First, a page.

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PSYC 225

Chapter 6

emotional regulation the ability to control when and how emotions are expressed
initiative versus guilt Erikson's third psychosocial crisis, in which children undertake new skills and activities and feel guilty when they do not succeed at them
self-concept a person's understanding of who he or she is, incorporating self-esteem, physical appearance, personality, and various personal traits, such as gender and size
intrinsic motivation a drive, or reason to pursue a goal, that comes from inside a person, such as the need to feel smart or competent
extrinsic motivation a drive, or reason to pursue a goal, that arises from the need to have one's achievements rewarded from outside, perhaps by receiving material possessions or another person's esteem
imaginary friends make-believe friends who exist only in a child's imagination; increasingly common from ages 3 through 7, they combat loneliness and aid emotional regulation
psychopathology an illness or disorder of the mind
externalizing problems difficulty with emotional regulation that involves expressing powerful feelings through uncontrolled physical or verbal outbursts, as by lashing out at other people or breaking things
internalizing problems difficulty with emotional regulation that involves turning one's emotional distress inward, as by feeling excessively guilty, ashamed, or worthless
rough-and-tumble play play that mimics aggression through wresting, chasing, or hitting, but in which there is no intent to harm
sociodramatic play pretend play in which children act out various roles and themes in stories that they create
authoritarian parenting an approach to child rearing that is characterized by high behavioral standard, strict punishment of misconduct, and little communication
permissive parenting an approach to child rearing that is characterized by high nurturance and communication but little discipline, guidance, or control
authoritative parenting an approach to child rearing in which parents set limits and enforce rules but are flexible and listen to their children
neglectful/uninvolved parenting an approach to child rearing in which the parents are indifferent toward their children and unaware of what is going on in their children's lives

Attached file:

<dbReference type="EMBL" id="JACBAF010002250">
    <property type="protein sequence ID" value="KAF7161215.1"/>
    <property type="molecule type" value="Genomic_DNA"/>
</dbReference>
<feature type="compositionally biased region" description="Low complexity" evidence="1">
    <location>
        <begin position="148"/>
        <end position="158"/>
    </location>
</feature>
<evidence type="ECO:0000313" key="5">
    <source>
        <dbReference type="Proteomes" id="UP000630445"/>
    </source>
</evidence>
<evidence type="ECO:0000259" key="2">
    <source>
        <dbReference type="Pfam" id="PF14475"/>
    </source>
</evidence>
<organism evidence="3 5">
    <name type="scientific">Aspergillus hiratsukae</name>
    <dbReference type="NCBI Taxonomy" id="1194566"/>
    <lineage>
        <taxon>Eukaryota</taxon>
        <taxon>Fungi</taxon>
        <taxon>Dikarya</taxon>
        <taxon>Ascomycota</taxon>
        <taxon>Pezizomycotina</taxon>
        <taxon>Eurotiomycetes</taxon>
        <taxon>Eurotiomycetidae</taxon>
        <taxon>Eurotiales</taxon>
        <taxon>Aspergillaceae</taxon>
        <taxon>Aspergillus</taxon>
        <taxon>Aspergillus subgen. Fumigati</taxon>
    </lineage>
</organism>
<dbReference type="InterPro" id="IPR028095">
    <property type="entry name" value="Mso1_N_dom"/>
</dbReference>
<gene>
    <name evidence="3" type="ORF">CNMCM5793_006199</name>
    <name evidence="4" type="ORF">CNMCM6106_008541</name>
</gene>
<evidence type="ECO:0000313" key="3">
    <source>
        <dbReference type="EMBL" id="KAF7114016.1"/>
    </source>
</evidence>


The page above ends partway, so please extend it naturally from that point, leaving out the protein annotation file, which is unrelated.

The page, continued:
sex differences biological differences between males and females, in organs, hormones, and body shape
gender differences differences in the roles and behaviors that are prescribed by a culture for males and females
phallic stage Freud's third stage of development when the penis becomes the focus of concern and pleasure
Oedipus complex the unconscious desire of young boys to replace their fathers and win their mothers' exclusive love
superego in psychoanalytic theory, the judgmental part of the personality that internalizes the moral standards of the parents
Electra complex the unconscious desire of girls to replace their mothers and with their fathers' exclusive love
identification an attempt to defend one's self-concept by taking on the behaviors and attitudes of someone else
gender schema a child's cognitive concept of general belief about sex differences, which is based on his or her observations and experiences
empathy the ability to understand the emotions and concerns of another person, especially when they differ from one's own
antipathy feelings of dislike or even hatred for another person
prosocial behavior actions that are helpful and kind but that are of no obvious benefit to the person doing them
antisocial behavior actions that are deliberately hurtful or destructive to another person
instrumental aggression hurtful behavior that is intended to get something that another person has and to keep it
reactive aggression an impulsive retaliation for another person's intentional or accidental action, verbal or physical
relational aggression nonphysical acts, such as insults or social rejection, aimed at harming the social connection between the victim and other people
bullying aggression unprovoked, repeated physical or verbal attack, especially on victims who are unlikely to defend themselves
psychological control a disciplinary technique that involves threatening to withdraw love and support and that relies on a child's feeling of guilt and gratitude to the parents
time-out a disciplinary technique in which a child is separated from other people and activities for a specified time
child maltreatment intentional harm to or avoidable endangerment of anyone under 18 years of age
child abuse deliberate action that is harmful to a child's physical, emotional, or sexual well-being
child neglect failure to meet a child's basic physical, educational, or emotional needs
reported maltreatment harm or endangerment about which someone has notified the authorities
substantial maltreatment harm or endangerment that has been reported, investigated, and verified
permanency planning an effort by child-welfare authorities to find a long-term living situation that will provide stability and support for a maltreated child. A goal is to avoid repeated changes of caregiver or school, which can be particularly harmful to the child
kinship care a form of foster care in which a relative of a maltreated child, usually a grandparent, becomes the approved caregiver
Created by: Nicolekr